14. No Place Like Home

A cold night wind whistled over the island, rustling through the palm leaves and stirring up the sand.

Larry shivered himself out of a dreamless sleep. Boy it was cold! He sat up and rubbed his hands briskly over his arms in an attempt to warm them. The fire had died down to a bed of glowing coals.

He looked over to see Balki's quietly slumbering form illuminated by the faint orange light. His breathing was slow and even as he lay on his back, head resting on the edge of his lifejacket. Larry was glad that he had finally fallen asleep. At least he wasn't hurting now.

Larry frowned as he noticed that something dark and wet smeared the lifejacket and the entire left side of Balki's face. He moved closer. With a gentle hand, careful not to wake his cousin, he turned his head so he could get a better look in the faint firelight. In his sleep Balki had managed to reopen the cut on his face and it was now bleeding just as bad or worse than when he had first received the injury. Even though it was quite dark and he could barely see the sight made Larry nauseous.

He turned away and shivered. He would have to do something to stop the bleeding. Balki was in bad enough shape without being weak from blood loss. But he couldn't do anything in the dark.

He stood, moved over to their small pile of driftwood and dropped a piece onto what was left of the fire, causing it to pop and crackle.

Balki's eyes opened and he looked curiously up at Larry. "You're awake already?" He asked in surprise.

Larry gave a small shrug. "I was cold."

"Usually the Song of Princess Riva is good for at least eight hours sleep."

Larry stared at his cousin for a long moment. So the song had been for him. "Well, these aren't exactly normal conditions."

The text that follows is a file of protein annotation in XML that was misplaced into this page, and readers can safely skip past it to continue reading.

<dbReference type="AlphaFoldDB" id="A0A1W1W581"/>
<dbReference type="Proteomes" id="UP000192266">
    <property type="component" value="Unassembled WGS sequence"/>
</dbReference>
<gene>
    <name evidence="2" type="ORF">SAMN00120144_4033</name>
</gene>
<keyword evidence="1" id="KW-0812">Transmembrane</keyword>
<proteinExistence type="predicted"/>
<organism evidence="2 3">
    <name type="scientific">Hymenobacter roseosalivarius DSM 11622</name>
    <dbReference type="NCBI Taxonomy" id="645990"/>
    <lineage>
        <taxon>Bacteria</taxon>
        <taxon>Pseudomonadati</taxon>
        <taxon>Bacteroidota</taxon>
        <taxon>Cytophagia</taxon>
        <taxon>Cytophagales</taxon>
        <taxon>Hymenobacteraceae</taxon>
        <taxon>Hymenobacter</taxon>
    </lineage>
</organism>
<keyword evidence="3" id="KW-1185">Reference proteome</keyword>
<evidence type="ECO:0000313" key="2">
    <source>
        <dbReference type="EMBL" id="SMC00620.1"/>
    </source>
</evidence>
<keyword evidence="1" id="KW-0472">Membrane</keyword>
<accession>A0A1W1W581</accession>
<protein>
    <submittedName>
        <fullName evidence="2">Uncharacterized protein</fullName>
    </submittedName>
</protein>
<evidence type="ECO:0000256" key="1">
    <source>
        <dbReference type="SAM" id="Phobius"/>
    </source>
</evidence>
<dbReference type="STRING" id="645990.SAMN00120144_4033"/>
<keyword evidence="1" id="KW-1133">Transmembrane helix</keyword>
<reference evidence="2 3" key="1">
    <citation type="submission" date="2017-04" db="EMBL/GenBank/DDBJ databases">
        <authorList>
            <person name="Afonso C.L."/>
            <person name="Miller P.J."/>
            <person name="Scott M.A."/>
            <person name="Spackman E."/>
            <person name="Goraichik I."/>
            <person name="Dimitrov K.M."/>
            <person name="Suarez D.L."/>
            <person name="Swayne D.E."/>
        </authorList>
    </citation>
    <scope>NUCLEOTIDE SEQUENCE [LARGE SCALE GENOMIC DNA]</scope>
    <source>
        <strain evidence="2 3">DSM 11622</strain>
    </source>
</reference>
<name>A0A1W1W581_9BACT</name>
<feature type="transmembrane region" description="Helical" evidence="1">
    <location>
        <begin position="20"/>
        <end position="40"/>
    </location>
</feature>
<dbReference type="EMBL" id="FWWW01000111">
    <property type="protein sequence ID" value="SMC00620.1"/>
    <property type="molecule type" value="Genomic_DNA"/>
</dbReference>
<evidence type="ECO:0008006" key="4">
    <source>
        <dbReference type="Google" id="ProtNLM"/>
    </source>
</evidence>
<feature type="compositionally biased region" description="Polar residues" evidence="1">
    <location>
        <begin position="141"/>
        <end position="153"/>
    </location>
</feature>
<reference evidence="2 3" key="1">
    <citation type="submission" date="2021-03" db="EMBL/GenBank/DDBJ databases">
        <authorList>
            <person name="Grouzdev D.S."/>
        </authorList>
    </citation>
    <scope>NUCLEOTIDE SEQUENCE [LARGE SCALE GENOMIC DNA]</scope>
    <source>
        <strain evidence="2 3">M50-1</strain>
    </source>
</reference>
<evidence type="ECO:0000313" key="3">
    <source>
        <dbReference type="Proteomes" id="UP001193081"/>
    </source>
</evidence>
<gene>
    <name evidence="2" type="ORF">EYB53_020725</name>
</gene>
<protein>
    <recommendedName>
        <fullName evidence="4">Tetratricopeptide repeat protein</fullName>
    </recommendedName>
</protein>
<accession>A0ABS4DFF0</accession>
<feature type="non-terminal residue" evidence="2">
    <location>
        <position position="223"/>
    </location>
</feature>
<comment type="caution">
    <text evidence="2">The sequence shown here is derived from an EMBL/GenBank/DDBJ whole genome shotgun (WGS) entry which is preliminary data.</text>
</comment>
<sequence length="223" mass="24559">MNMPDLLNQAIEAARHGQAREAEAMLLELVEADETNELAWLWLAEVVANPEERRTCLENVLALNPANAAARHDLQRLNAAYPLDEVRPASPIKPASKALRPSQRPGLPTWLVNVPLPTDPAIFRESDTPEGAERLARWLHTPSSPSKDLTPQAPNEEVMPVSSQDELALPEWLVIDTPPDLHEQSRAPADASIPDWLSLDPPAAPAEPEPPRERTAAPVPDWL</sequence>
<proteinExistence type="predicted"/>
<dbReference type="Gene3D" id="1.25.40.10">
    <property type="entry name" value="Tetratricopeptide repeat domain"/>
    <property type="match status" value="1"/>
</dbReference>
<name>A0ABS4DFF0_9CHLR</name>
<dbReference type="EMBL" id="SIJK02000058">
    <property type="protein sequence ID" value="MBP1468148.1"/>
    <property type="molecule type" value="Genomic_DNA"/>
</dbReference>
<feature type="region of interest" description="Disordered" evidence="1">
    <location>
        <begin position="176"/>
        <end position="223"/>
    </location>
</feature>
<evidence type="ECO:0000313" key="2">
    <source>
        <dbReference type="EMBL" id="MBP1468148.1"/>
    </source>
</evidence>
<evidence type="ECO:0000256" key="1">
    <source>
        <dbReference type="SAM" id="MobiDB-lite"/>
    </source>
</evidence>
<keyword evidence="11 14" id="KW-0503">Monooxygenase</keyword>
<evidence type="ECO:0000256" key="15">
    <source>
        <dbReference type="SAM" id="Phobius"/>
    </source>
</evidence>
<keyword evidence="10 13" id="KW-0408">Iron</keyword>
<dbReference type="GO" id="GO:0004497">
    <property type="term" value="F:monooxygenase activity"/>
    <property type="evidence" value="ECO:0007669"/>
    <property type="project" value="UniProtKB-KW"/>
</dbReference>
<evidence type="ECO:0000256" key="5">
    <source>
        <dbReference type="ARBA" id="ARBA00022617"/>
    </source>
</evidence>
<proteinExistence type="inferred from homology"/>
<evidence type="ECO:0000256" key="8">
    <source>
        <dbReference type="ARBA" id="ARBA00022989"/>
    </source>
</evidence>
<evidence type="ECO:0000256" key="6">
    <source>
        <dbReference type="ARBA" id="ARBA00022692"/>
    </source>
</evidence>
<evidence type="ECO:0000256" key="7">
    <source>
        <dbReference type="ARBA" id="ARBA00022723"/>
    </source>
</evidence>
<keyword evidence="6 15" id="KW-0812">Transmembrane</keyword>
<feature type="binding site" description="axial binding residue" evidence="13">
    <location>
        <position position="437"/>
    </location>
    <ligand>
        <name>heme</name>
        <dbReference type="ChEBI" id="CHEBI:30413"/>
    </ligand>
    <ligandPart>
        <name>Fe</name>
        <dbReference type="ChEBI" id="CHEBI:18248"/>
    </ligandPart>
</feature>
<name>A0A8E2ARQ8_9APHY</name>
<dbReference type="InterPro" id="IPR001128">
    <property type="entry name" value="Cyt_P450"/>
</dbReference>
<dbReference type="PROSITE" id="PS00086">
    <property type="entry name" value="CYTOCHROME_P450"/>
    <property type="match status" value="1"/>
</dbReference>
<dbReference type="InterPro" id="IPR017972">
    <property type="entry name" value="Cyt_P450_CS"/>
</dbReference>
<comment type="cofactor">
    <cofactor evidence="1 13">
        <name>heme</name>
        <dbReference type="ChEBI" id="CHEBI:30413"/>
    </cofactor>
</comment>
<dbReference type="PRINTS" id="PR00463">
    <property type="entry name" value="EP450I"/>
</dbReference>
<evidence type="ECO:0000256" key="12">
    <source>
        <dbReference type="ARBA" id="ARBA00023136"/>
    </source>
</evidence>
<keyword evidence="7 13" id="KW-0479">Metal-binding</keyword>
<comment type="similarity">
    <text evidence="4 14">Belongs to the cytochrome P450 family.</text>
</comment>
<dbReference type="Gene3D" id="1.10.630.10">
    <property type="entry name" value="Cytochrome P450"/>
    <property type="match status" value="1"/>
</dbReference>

Balki grimaced himself to a sitting position, declining Larry's immediate offer of assistance. At the change in posture he let out a soft moan and brought his hand up to his nose bridge.

"Balki?" Larry asked worriedly.

"That spitting headache is back." He explained weakly. "And this time it brought a sledgehammer. This is worse than being kicked in the head by a yak."

Larry bit his lip in sympathy. With his frequent stress-induced migraines he knew just how debilitating a headache could be. "I'd offer you an aspirin but…" He trailed off with a helpless shrug.

After a long moment Balki spoke up, his voice somber. "Cousin?"


"This trip isn't fun anymore."

Larry gave his cousin an odd stare. "It took you this long to come to that conclusion?" His tone was light and sarcastic but deep down Balki's comment bothered him.

He put few more sticks on the fire until it was shining brightly, then he filled the shell full of water, grabbed his detached sleeve and moved over to Balki who gazed at him quizzically. "You're bleeding again." Larry explained at the unasked question.

Balki touched his fingers to left side of his face and examined the red that smeared them with mild interest. "Well I'll be snookered. I thought it had stopped."

"It had." Larry said with a hint of irritation. "And it wouldn't have started again if you hadn't moved around so much."

"I'm sorry."

Larry dipped the cloth in their makeshift bowl and moved to touch it to Balki's face but the light was much brighter now and he could see his cousin's cut, bloodstained face clearly. Suddenly the world started to spin and little green spots popped in and out of his vision. He blinked hard, trying to make them go away.

Balki eyed him with concern. "Cousin…?"

"I'm fine." He said right before a wave of nausea hit him. He managed to stifle a moan as he closed his eyes and tried to ignore his churning stomach. The whole sensation was all too similar to being seasick.

"Cousin, are you alright?" Balki asked in alarm

"I'm fine." He said again, opening his eyes but keeping them fixed on the sand. "I…I just have a little problem with the sight of blood. Well, that much blood, at least."

A look of mild confusion crossed Balki's face. "It don't bother you earlier."

"Actually, it did." Larry admitted a little sheepishly. "But I guess I was so worried about you it kinda took back seat. Now that the adrenaline wore off…" His voice trailed off and he gave a little shrug.

After a moment he squared his shoulders, took a deep breath to steel his nerves and lifted his head, ready to try again. The sight still made him lightheaded, but with a determined frown he swallowed the dizziness and managed to run the cool wet cloth gently down his cousin's face.